Giving Compass' Take:

• Lois Parshley explains how different countries are weighing the costs and benefits of hydropower, particularly building new dams that will change the landscape. 

• How can funders work to help communities develop and implement effective green energy that works for the locals? 

• Learn about a Mekong hydropower project hurting locals

On an early spring evening in southwestern Albania, Taulant Hazizaj walks between silver-gray olive trees near the Vjosa River. Farms sprawl over the wide river valley, swatches of irrigated green giving way to the rocky swell of surrounding hills. He points to an ancient tree, whose gnarled trunk is wider than a man’s outstretched arms. “This village has been here for 2,000 years,” Hazizaj says of his hometown, Kuta, tucked above the water’s edge. But in 2016, the Albanian government sold a concession to build a dam a few miles downstream, and now this olive grove, and much of the valley — including the village itself — may soon be underwater.

“If the dam is built, all of that will be gone,” Hazizaj says.

Widely regarded as Europe’s last wild river, the Vjosa is fed by dozens of mountain tributaries, running 169 miles from the Pindus mountains of northern Greece to the Adriatic Sea. So far, it remains undammed, but a total of 31 dams are projected to be built along the river and its tributaries in coming years. That has both developers and environmentalists squaring off over whether the true value of this special place is best realized by exploiting it for kilowatts, or conserving it for its biodiversity and the nourishment it provides communities up and down its shores.

It's not an easy question to answer — here or anywhere. The proposed dam in Kuta is just one example of a growing enthusiasm, particularly in lower-income countries, for hydroelectric power and its promise of cheap, clean, and copious energy. Around the Balkans alone, roughly 2,700 new hydropower projects of varying sizes are currently in the works — more than all the active hydropower plants in the United States. And that is dwarfed by the number of planned dams in Asia, Africa, and South America.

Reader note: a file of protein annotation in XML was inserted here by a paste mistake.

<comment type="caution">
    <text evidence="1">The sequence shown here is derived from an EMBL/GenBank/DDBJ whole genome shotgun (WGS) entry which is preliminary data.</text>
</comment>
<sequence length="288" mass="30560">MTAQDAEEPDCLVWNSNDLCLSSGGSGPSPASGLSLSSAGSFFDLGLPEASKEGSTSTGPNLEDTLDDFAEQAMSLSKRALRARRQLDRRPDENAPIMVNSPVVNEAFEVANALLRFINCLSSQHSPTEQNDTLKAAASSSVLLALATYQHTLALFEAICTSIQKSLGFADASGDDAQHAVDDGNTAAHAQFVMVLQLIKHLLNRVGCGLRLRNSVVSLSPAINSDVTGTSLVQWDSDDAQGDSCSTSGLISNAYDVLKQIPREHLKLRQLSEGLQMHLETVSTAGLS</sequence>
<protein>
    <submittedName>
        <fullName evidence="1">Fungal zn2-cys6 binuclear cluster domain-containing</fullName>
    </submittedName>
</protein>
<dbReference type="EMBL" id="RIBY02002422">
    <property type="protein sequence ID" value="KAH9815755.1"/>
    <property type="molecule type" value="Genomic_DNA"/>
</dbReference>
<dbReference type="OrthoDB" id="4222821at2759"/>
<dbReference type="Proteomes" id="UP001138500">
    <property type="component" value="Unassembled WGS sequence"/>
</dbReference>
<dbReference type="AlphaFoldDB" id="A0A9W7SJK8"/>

This stands in stark contrast to the trend in more developed regions like the United States and Western Europe, where new science is driving efforts to dismantle existing dams. Aging reservoirs have become inefficient, local ecosystem and habitat impacts can be profound, and accumulating research suggests that hydropower reservoirs may be a much larger contributor of methane — a greenhouse gas roughly 30 times more potent than carbon dioxide — than previously realized. In a recent study published in the journal BioScience, researchers found that reservoirs may produce as much as a billion tons of carbon dioxide equivalents — the majority of emissions coming in the form of methane — each year, more than the total emissions from the country of Canada.

Other analyses have suggested that even next-generation hydropower technologies are problematic — and in the developing world in particular, dam projects are often beset by questionable economics, local corruption, and uncertain long-term benefits.

Read the full article about hydropower by Lois Parshley at Smithsonian.